Tuesday, January 10, 2017

Seeking Out Molly Pitcher

The grave of Molly Pitcher
Carlisle, Pennsylvania, is a town caught between two periods of history.  While being modern enough to serve the needs of its residents today, it is a colonial town that dates from our nation’s earliest history.  It was laid out in 1751 by John Armstrong, Sr., and named after his home town of Carlisle, Cumbria, England.  The jail, which now serves as office space for Cumberland County, was built to resemble The Citadel in Cumbria. 
Carlisle was an important hub of commerce from the earliest fur trading days, welcomed pioneers to what was then the American frontier, and served as a point of origin for expeditions pushing further west. The Appalachian Mountains had pushed back against the Western Expansion for years, but it was from Carlisle that they were finally assaulted by the pioneers.  It was the point from which much of the settlement of the Ohio River Valley occurred, was critical in providing protection for settlers during the French and Indian Wars, and was a munitions depot during the American Revolution.  It became the site of the U.S. Army War College, which continues to operate to this day.
One of the local key figures of the Revolution was a Carlisle woman who became known as Molly Pitcher.   She was born Molly Ludwig on October 13, 1744.  She married John Hays in 1769.  As the British forces began to push south from Canada in 1777, John enlisted in Proctor’s First Pennsylvania Artillery.  Molly accompanied her husband into battle and served as a nurse.  She would aid in any way she could, even carrying water into the field of battle for soldiers.  Her acts of kindness and service became so common that Molly became known throughout the Army. The expression between soldiers about “here comes Molly with her pitcher,” became so common that she became best known among the combatants as Molly Pitcher.  When John was severely wounded in the Battle of Monmouth on June 28, 1778, he fell to the ground by the cannon he had been serving.  The gun was ordered to the rear, but instead Molly sprang into action and took her husband’s place and kept the cannon in the action.  After the battle, Gen. George Washington sought her out and thanked her personally for her bravery and valiant action.  She returned with her wounded husband to Carlisle to nurse his wounds until he passed away.  She was awarded a pension in 1822, and at her death on January 22, 1832, was buried in the Carlisle Cemetery with full military honors.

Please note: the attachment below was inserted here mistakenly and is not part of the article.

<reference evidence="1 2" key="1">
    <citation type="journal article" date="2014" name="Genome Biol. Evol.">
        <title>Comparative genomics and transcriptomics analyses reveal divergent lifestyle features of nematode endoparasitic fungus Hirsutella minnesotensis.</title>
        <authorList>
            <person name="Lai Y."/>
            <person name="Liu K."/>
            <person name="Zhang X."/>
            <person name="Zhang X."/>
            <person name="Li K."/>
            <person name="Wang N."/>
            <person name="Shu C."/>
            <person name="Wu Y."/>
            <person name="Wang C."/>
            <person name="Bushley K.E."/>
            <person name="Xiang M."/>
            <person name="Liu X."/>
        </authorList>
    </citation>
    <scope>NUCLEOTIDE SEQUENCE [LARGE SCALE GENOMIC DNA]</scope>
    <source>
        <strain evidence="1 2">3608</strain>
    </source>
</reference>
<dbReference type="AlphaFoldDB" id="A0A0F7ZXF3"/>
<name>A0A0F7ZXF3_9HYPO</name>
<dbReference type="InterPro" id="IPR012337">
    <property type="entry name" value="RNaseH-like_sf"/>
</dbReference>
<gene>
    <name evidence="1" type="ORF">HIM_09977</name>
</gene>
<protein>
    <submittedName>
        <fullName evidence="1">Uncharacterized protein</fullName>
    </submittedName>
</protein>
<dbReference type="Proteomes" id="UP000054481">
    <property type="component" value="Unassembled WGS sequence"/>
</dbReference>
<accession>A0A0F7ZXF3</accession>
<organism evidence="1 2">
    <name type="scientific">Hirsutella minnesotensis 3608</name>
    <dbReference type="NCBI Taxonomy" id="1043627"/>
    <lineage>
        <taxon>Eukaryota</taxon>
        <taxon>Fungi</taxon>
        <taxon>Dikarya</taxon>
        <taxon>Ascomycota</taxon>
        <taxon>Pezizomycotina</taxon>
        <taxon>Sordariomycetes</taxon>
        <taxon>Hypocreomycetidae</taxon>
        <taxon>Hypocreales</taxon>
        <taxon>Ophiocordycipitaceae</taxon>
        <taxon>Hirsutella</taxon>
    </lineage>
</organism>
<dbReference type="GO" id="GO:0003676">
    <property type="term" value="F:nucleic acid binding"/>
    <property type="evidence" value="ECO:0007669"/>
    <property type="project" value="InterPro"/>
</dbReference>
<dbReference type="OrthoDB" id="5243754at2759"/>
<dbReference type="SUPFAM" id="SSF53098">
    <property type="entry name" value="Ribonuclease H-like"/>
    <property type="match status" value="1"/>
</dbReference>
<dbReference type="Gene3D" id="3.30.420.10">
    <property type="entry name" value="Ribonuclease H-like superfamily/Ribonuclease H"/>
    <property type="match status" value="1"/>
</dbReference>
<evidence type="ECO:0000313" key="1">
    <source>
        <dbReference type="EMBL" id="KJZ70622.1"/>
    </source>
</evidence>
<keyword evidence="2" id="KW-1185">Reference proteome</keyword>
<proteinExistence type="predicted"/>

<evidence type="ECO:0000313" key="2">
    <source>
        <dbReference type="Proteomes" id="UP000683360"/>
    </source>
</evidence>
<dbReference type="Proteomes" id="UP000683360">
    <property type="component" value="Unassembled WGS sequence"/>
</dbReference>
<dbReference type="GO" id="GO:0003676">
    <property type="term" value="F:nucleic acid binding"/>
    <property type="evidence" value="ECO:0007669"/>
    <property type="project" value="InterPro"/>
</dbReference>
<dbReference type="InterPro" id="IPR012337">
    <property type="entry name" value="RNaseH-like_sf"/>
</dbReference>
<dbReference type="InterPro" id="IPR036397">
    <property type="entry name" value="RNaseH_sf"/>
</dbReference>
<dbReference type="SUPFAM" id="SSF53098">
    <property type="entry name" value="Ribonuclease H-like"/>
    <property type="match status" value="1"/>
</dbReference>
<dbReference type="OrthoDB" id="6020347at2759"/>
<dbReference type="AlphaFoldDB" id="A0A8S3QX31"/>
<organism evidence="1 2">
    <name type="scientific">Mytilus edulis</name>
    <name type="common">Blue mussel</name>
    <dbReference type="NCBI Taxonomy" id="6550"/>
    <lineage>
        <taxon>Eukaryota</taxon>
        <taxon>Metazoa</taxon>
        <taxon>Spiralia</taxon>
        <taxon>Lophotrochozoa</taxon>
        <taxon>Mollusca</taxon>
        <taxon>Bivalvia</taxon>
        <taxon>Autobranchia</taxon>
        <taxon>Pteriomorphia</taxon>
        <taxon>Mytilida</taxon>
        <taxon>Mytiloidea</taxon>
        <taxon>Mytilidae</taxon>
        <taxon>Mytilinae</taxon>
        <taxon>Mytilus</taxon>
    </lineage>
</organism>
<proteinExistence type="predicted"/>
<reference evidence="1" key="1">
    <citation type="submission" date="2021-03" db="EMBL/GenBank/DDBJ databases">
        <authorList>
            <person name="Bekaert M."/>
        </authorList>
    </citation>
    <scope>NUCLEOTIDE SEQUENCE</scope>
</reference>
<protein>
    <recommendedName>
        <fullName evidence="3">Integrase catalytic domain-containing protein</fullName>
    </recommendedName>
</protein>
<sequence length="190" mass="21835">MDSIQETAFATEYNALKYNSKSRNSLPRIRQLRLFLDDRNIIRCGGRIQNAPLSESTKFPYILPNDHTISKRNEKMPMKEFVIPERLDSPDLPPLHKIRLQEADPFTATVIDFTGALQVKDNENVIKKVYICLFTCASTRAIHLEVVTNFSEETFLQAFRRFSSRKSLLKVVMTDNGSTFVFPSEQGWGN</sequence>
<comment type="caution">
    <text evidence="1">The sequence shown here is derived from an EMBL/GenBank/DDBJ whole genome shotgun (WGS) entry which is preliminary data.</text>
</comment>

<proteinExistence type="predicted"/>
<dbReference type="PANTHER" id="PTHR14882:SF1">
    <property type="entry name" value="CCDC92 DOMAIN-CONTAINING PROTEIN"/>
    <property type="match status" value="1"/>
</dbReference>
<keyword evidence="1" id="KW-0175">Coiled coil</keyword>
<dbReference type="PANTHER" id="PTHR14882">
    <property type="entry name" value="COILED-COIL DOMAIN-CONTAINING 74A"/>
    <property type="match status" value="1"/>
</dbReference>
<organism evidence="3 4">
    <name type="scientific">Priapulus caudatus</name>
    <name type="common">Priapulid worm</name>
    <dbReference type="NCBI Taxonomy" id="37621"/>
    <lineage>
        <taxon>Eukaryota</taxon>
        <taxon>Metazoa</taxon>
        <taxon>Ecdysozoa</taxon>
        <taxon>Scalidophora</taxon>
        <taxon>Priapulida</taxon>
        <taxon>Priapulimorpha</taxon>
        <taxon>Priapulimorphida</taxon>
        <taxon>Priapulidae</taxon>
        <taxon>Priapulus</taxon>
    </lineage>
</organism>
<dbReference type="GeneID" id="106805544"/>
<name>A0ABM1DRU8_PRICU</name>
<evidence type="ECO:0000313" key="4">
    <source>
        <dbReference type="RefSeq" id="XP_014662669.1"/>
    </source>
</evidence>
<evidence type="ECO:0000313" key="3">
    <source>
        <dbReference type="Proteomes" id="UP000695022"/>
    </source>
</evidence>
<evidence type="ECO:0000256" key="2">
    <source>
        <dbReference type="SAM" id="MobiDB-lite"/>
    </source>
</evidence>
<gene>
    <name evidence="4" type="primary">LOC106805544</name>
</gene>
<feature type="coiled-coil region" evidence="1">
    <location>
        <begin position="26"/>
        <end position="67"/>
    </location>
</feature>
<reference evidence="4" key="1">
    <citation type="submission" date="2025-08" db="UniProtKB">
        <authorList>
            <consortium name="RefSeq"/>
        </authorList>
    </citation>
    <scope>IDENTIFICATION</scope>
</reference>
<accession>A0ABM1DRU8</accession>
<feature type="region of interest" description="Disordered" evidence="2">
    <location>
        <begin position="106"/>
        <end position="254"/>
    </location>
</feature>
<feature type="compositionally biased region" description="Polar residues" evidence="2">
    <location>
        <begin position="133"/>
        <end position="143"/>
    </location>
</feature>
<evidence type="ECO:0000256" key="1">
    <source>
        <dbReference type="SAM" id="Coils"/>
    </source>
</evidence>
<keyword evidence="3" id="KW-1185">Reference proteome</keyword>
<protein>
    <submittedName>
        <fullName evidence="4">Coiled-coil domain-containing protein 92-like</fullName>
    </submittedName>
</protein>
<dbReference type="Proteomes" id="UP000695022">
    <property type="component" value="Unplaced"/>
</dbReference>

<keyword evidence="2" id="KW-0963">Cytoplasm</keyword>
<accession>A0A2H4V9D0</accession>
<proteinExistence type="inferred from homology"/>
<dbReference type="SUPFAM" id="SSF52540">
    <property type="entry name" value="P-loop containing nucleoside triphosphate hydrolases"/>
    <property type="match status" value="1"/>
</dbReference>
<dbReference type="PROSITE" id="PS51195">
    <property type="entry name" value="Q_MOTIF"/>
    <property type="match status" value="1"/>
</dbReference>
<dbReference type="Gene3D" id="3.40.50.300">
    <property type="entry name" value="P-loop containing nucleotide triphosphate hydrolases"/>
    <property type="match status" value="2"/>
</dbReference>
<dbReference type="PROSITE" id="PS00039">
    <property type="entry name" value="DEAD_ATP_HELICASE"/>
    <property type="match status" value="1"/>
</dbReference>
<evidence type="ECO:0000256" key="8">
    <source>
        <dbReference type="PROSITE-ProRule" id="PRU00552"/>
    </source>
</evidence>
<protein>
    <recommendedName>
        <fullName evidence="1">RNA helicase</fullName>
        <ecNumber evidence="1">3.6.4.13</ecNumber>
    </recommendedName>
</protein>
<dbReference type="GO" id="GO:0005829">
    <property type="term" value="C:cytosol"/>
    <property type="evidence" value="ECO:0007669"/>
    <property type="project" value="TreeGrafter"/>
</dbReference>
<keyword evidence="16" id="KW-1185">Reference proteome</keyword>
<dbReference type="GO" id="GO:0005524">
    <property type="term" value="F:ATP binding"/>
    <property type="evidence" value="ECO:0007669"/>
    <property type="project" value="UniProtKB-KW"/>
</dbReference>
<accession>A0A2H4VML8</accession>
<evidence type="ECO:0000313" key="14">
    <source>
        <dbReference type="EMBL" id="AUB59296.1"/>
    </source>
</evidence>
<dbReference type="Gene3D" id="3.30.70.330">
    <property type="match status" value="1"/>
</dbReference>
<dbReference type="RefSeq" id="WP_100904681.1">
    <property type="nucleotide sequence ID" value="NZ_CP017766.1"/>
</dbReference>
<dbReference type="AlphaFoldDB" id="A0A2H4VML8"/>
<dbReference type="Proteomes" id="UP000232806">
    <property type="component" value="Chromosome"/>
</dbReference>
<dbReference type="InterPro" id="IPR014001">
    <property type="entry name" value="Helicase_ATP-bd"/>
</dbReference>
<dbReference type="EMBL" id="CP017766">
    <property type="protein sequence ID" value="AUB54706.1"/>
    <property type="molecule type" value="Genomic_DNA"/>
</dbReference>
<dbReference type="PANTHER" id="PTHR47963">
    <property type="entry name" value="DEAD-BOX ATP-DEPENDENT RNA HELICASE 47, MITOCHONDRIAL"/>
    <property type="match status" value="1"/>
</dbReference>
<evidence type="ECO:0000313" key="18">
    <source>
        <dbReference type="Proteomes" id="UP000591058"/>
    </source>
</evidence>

We went to the cemetery to seek out Molly Pitcher.  Several areas around the city remain much as they did in that era, including streets designed for horse and wagon.  I had to creep down the alley with only an inch to spare at the outer ends of the truck’s mirrors to avoid scraping them on the stone buildings and walls on either side.  As soon as we entered the gates of the cemetery, the worn path became obvious, and led us directly to her grave site.  Located directly behind her grave is that of the first American soldier to be awarded the rank of colonel, a member of Thompson’s Pennsylvania Rifle Battalion of 1775-1776.

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